Discipline Will Make You Free (Audio Available)

Reflection by Rev. Diane Rollert, 13 March 2016

Discipline

Though you’ve broken your vows a thousand times, come, yet again, come. —Rumi

Close your eyes for a moment and listen: “Discipline.” 

What's the first thing that comes to your mind when you hear that word Discipline? 

Do you want to rebel? Do you see a stern parent, a demanding teacher, or a demanding God forcing you in a direction you don't want to go? Do you feel that aching regret that you don't have enough self-discipline to accomplish the things that you've always wished you could? Do you wish you had the discipline to spend the 10,000 hours it would take to master your craft, your art, your music, your sport, your dreams?

Do you find yourself facing a wall: the daily demands of life, the distractions, the fear of failure, or the perfectionism that gets in your way and keeps you from making a daily commitment to something that matters to you? Do you have a practice, a discipline, that connects you daily to a passion, to a place of inner peace or to the transcendent? Or do you wish that you did?

Open your eyes and turn to someone sitting near you and share, if you wish, the first thing that came into your mind when I first said the word discipline. [The congregation shared their thoughts with each other.]

When I was studying to become a minister, I took a course on prayer.  Our assignment was to pray or meditate for a half hour every day for four months and to write about our daily experiences in a journal.

I was such a diligent student. (Really, I was an obsessive student.) I had these irrational fears that if I didn’t put in constant effort, I’d fail all my courses — even a course about prayer.  So, every day, I dutifully put in my half-hour of prayer without ever skipping a single day.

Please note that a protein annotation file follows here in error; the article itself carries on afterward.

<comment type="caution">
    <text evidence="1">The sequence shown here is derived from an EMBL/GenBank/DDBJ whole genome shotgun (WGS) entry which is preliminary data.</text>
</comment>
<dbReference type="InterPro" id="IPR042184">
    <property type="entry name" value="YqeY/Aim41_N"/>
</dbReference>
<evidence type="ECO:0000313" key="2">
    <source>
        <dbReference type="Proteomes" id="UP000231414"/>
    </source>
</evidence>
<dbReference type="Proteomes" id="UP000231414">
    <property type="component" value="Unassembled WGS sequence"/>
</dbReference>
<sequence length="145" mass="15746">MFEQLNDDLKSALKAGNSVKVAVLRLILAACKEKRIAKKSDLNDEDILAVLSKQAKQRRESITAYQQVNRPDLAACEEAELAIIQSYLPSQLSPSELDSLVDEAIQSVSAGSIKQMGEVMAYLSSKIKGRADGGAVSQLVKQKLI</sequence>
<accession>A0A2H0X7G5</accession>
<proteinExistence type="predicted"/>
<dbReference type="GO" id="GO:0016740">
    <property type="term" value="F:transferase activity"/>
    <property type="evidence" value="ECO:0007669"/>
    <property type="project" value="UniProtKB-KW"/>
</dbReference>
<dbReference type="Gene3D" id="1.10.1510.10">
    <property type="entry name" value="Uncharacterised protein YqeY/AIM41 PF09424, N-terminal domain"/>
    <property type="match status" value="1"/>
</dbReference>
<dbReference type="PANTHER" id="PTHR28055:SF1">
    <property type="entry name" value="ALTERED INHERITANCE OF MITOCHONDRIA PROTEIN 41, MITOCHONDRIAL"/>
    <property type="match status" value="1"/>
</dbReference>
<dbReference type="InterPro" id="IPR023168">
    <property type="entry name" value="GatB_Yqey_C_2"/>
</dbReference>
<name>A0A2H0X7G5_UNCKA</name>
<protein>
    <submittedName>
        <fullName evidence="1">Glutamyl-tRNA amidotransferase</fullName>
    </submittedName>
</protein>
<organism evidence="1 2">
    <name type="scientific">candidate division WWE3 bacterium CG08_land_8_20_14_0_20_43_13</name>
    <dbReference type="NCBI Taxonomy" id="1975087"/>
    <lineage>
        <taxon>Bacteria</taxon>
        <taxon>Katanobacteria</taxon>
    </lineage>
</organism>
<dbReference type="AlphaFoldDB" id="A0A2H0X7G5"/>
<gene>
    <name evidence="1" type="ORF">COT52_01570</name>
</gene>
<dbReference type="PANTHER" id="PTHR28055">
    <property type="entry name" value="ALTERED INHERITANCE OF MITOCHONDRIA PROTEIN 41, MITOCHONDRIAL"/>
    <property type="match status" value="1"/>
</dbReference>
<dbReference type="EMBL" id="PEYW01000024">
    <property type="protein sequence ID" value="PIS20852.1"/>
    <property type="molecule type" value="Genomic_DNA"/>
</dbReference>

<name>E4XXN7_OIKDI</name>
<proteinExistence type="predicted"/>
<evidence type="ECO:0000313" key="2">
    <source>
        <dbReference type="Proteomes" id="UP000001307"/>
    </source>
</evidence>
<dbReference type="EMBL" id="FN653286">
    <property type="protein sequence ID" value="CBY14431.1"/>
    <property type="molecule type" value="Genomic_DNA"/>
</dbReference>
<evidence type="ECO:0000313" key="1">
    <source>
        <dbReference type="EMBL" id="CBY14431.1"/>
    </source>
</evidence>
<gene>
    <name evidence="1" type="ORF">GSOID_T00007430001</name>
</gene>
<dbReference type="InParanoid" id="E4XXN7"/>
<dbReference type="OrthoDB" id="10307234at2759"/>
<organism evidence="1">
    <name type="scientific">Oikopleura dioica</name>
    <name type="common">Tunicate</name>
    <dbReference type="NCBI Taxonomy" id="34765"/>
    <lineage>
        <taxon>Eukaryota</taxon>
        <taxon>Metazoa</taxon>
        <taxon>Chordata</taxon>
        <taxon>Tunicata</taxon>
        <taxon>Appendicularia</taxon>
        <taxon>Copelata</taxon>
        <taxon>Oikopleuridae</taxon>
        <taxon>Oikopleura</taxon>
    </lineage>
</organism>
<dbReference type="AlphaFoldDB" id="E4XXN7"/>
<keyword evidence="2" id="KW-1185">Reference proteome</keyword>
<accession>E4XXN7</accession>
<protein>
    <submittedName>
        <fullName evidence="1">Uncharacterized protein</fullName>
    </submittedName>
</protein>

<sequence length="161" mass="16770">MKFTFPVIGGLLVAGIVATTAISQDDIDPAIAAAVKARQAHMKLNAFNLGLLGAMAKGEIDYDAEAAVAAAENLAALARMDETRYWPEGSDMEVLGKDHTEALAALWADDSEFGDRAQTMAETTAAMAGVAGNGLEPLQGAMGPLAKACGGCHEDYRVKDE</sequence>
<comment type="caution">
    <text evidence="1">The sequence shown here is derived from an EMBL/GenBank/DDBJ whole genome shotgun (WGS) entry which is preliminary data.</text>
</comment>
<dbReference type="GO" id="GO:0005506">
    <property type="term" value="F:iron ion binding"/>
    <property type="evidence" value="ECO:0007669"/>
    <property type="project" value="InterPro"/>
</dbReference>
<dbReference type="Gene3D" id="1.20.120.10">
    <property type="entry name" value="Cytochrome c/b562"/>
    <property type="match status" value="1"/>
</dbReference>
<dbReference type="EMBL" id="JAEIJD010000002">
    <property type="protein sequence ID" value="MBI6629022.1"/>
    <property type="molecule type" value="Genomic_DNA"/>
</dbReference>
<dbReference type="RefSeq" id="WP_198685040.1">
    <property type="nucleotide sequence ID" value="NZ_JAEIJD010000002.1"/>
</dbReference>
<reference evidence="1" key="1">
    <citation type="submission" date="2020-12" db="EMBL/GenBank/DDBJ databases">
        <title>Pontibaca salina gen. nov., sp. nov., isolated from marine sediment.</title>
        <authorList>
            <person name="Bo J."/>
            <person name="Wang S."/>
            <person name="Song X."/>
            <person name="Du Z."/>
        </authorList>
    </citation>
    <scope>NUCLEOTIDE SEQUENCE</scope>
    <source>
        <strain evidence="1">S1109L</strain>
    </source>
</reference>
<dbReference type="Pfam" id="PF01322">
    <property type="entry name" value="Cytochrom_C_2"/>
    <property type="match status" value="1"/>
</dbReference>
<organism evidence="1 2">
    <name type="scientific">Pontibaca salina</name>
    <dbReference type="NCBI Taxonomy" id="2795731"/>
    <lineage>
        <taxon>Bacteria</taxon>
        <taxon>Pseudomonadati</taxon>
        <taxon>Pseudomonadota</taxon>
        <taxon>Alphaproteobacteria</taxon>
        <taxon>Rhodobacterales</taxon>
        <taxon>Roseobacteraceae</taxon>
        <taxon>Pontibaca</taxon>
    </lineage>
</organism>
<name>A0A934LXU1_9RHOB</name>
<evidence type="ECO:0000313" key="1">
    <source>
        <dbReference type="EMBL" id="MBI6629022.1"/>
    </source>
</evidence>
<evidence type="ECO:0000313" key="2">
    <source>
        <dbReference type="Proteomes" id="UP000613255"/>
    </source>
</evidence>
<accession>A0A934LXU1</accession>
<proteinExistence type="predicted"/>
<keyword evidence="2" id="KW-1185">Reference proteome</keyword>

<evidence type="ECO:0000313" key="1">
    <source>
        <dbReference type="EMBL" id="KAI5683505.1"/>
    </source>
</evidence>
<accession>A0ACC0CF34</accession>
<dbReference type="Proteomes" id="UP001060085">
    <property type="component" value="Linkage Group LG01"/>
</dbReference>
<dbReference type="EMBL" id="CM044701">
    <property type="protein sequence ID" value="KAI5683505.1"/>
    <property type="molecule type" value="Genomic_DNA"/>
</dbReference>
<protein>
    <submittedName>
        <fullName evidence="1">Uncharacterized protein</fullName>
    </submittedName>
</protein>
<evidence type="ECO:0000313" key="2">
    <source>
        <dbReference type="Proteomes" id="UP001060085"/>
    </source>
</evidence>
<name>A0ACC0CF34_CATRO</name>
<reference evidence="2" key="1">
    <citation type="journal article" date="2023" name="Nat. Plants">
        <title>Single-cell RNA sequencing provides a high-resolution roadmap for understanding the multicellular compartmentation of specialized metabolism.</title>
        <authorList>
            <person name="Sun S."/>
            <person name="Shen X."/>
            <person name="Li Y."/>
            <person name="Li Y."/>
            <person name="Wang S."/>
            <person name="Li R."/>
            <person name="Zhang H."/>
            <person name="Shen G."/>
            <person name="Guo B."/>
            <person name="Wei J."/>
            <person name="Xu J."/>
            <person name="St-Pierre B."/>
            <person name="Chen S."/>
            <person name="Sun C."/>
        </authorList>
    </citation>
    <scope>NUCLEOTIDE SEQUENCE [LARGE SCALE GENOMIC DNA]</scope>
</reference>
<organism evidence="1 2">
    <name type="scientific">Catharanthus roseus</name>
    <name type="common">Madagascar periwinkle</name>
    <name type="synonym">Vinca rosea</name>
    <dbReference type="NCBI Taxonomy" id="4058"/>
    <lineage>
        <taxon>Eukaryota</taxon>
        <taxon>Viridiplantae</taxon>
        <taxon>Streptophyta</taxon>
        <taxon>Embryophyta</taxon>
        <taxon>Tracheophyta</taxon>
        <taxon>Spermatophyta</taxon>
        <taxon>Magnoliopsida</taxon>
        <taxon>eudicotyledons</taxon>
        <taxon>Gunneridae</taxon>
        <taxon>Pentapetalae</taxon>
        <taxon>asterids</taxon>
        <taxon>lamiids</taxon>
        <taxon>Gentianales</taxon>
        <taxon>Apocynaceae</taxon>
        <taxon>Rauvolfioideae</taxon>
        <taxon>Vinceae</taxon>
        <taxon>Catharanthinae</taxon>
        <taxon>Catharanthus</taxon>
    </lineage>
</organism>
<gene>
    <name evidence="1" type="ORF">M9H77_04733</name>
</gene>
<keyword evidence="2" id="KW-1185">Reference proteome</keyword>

And just to clarify, prayer for me, as a Unitarian Universalist, is a combination of meditation and meditative words, of silence, and sometimes conversation with the universe or that which I call God, and often a litany of gratitude and blessings for everyone and everything that touches my life.

At the end of the semester, I suddenly discovered that my prayer practice had literally rewired my brain. It was that experience, more than my courses in theology, pastoral care and church management, that prepared me to do this work. It clarified my faith, it calmed the noisy anxiety I had carried inside of me for years, and brought me to a place of equilibrium. 

When the course finished, I told myself that I would keep up this daily discipline. I promised myself that, really, I would…  I set up my quiet meditative space, I bought myself a new journal and a fine pen to write with. But without the external incentive of being a good student, I found myself constantly struggling to keep my vow. 

I started my last prayer journal in March 2006. Ten years have gone by and that journal is still not complete. It’s filled with entries that promise again and again that today I really will return to my practice of a half an hour each day in meditation and prayer. Sometimes I succeed, but more often I find I’m bargaining with myself. OK, I say, if not a half an hour, then 15 minutes. Ok, how about 5 minutes?

When I opened my journal this week, I discovered to my surprise that the last entry was written almost exactly a year ago. March 12, 2015. There it was, unequivocal proof that an entire year of broken vows has passed. That very day, I took up my prayer practice once again. I sat in quiet for half an hour. Then I wrote:

“Though you’ve broken your vows a thousand time, come, yet again, come:. Isn’t that what I need to remember? The holy is always waiting for me, welcoming me back, no matter how many times or how long I stray. I am still yours and you are still mine. This day awaits us both.”

Like the jazz musician who practices for thousands of hours to master their instrument so that they will have the skill to truly improvise, I know that this spiritual discipline will set me free. It’s just that I have to keep coming back to it, again and again. 

The Sufi mystic Rumi expressed it beautifully hundreds of years ago:

“Though you've broken your vows a thousand times, come, yet again, come.” 

How hard it is for us mere mortals to keep our vows — and how essential it is for us to keep trying. 

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